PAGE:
9 Chinese Among 13 Dead In Pak Bus Blast, Beijing Says “Punish” Attackers


Pakistan Bus Blast: The bus plunged into a deep ravine after the blast, an official said (Representative)

Peshawar:

Nine Chinese workers were among 13 people killed on Wednesday when a blast on a bus sent it careering down a ravine in northwestern Pakistan, government and police officials said.

While Pakistani officials said the nature of the blast was under investigation, the Chinese embassy in Islamabad said its nationals had come under “attack”.

In a statement on Wednesday, the Chinese embassy said that “a certain project of a Chinese firm in Pakistan suffered an attack, which caused the deaths of Chinese nationals”.

It urged Chinese firms to strengthen their security procedures and called for the swift arrest of the attackers.

Condemning the attack, Foreign ministry spokesman Zhao Lijian urged Pakistan to “severely punish” the perpetrators “and earnestly protect the safety of Chinese nationals, organisations and projects” in the country.

The bus was carrying Chinese engineers, surveyors and mechanical staff to the Dasu dam construction site in Khyber Pakhtunkhwa province, a local government official who did not want to be named told AFP.

“The blast sparked a fire in the engine plunging the vehicle into a ravine,” he said.

He said a further 28 Chinese nationals were injured.

A senior local police official, who also asked not to be named, confirmed the incident and said: “It was a heavy blast but its nature is not known yet”.

The security of Chinese workers has long been an issue of concern in Pakistan. Large numbers of them are based in the country to supervise and build infrastructure projects.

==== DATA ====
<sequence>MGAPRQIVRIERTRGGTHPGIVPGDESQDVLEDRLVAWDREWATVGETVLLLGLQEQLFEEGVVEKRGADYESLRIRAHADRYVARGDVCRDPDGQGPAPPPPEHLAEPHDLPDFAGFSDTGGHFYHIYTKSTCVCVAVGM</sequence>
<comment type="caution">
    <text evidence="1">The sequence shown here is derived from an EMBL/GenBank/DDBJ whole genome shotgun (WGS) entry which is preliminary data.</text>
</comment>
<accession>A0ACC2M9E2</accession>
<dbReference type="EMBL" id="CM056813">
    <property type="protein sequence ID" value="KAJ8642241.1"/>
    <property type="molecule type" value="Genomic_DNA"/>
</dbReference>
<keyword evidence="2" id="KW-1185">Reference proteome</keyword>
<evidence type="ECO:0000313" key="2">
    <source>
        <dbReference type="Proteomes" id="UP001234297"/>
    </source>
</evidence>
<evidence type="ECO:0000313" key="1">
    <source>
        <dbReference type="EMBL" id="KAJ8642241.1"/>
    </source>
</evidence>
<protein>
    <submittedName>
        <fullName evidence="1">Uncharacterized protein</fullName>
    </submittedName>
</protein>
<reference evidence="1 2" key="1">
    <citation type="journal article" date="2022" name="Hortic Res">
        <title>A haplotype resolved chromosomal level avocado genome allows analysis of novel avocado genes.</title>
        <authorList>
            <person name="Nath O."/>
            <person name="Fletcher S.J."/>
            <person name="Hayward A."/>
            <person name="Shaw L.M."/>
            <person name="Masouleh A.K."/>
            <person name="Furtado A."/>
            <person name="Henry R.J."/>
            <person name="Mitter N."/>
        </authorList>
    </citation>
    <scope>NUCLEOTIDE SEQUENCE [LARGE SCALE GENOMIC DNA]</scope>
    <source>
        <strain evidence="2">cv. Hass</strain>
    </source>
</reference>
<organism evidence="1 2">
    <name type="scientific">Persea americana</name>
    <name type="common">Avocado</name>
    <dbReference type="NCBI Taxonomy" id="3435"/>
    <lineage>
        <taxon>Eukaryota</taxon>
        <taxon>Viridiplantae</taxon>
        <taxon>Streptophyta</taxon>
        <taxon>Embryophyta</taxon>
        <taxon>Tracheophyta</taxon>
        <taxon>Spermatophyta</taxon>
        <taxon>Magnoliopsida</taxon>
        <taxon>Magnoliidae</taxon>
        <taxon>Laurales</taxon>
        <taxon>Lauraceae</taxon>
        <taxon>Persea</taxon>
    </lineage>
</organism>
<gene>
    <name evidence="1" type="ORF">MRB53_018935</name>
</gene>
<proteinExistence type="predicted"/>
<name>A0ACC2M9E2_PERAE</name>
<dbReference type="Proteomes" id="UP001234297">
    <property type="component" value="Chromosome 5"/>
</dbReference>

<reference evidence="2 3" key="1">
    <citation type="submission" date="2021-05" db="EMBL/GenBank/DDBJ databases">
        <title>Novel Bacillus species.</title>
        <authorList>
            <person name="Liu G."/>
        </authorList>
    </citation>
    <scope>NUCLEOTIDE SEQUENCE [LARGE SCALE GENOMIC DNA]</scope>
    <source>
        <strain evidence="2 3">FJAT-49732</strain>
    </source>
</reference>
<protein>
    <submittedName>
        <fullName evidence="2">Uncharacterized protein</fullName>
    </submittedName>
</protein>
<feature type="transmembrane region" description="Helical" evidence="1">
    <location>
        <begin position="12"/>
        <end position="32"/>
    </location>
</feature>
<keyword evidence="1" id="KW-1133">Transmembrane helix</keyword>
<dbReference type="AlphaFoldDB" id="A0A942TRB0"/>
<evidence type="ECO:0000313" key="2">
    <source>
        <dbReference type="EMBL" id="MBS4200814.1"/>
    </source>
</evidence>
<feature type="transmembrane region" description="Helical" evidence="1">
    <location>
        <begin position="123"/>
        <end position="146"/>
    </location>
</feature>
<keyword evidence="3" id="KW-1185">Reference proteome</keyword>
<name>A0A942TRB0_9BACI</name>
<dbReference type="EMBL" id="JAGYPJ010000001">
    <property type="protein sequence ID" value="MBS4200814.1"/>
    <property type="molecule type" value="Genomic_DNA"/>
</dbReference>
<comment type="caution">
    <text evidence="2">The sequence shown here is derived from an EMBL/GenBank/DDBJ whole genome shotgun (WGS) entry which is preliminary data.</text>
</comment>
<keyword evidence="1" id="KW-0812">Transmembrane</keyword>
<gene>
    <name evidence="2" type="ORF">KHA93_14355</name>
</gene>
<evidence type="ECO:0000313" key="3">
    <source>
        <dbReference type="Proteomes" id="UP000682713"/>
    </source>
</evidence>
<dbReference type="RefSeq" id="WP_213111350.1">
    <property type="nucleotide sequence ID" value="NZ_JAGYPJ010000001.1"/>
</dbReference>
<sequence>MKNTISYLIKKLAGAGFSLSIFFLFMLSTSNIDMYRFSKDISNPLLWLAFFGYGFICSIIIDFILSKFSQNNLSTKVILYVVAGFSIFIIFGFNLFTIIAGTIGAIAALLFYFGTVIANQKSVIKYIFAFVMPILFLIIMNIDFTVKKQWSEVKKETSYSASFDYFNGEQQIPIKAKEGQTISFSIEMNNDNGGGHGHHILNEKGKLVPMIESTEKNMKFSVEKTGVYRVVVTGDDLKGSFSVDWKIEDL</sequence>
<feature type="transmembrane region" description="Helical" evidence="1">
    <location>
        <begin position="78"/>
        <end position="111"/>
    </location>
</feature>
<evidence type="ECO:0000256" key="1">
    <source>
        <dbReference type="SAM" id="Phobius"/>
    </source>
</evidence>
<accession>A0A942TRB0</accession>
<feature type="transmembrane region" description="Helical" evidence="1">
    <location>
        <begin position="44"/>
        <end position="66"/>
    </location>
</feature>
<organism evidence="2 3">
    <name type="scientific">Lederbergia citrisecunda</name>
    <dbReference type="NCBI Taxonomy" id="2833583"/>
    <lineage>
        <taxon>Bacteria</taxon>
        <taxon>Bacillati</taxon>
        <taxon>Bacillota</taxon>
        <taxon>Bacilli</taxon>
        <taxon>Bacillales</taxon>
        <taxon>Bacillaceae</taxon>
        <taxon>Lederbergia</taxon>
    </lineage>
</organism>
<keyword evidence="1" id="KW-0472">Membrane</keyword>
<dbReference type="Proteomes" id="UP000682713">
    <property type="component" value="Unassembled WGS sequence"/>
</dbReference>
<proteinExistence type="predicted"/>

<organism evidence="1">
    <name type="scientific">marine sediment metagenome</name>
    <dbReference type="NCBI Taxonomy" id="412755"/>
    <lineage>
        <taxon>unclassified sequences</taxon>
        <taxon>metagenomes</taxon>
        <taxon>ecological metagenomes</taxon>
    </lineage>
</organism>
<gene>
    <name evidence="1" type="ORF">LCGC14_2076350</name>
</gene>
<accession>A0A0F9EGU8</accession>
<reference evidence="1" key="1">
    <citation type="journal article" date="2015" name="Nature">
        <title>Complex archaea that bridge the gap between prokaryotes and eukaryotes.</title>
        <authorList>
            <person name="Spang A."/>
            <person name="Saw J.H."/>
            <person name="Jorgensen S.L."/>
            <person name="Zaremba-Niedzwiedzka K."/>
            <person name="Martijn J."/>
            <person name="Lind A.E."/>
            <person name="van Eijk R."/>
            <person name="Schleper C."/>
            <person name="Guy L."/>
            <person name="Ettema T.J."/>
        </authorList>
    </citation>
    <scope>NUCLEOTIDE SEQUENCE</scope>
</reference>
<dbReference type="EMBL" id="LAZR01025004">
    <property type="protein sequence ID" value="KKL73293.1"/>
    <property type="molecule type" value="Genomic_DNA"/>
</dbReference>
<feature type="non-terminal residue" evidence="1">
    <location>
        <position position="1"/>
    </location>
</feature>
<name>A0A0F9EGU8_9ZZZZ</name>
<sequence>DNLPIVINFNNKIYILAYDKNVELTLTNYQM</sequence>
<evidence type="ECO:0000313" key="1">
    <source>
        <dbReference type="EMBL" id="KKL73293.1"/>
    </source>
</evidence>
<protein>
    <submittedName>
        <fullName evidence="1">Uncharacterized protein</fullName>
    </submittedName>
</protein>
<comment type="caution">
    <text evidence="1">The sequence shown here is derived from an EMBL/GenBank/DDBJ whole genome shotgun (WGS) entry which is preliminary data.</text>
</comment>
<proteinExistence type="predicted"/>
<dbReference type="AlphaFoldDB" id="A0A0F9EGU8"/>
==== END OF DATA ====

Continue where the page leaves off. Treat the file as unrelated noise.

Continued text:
In April, the Pakistani Taliban claimed responsibility for a deadly suicide blast at a luxury hotel hosting the Chinese ambassador, who was unhurt, in southwest Balochistan.

The group has recently claimed a string of attacks not only in Pakistan’s restive tribal areas along the Afghanistan border but also in the country’s cities, including the capital Islamabad.

There have been signs in recent months that the Pakistan Taliban have been regrouping along the Afghan border, claiming frequent clashes with security officials.

Beijing has poured billions of dollars into Pakistan in recent years to boost the country’s infrastructure.

But Chinese-funded projects have sparked resentment, particularly among separatist groups, who say locals see little benefit, with most jobs going to outsiders.

In 2019, gunmen stormed a luxury hotel in Balochistan overlooking a flagship Chinese-backed project — the deep-water seaport in Gwadar that gives China strategic access to the Arabian Sea — killing at least eight people.

And last June, Baloch insurgents targeted the Pakistan Stock Exchange in the commercial capital of Karachi, which is partly owned by Chinese companies.



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